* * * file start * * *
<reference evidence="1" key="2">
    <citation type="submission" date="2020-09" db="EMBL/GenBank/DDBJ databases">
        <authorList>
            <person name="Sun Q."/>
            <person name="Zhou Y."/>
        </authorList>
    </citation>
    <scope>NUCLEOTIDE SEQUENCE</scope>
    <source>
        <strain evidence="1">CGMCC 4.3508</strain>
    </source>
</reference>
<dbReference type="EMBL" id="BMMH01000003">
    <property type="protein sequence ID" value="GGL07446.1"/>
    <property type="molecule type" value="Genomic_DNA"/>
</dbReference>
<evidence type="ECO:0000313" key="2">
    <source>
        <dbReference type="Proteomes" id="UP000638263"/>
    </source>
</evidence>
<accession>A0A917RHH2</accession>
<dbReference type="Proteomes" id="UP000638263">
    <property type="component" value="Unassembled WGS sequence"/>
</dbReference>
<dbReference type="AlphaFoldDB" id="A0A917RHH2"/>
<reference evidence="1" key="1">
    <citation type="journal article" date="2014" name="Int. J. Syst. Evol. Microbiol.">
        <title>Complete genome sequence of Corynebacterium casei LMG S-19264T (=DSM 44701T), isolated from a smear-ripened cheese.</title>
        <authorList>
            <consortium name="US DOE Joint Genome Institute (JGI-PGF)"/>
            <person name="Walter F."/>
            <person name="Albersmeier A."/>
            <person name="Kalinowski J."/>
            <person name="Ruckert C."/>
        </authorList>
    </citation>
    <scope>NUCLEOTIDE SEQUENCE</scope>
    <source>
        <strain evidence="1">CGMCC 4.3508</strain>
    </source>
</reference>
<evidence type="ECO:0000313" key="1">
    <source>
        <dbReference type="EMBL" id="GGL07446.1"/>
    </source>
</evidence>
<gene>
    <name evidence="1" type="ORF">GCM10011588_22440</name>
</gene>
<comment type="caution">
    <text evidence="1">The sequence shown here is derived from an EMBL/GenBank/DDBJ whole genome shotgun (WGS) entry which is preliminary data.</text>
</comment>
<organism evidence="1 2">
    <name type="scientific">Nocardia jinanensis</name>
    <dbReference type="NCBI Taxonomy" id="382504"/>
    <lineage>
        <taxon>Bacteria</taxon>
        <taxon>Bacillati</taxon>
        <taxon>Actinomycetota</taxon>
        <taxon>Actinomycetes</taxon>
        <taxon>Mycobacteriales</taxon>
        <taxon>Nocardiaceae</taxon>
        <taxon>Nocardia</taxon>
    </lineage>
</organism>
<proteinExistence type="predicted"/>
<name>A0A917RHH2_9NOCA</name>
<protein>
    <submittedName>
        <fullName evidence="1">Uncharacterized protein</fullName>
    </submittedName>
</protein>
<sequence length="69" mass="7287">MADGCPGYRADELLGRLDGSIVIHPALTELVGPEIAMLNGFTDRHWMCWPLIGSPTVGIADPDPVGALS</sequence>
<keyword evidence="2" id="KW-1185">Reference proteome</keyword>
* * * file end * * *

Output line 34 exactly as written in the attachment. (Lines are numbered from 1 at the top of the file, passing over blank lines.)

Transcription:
            <person name="Kalinowski J."/>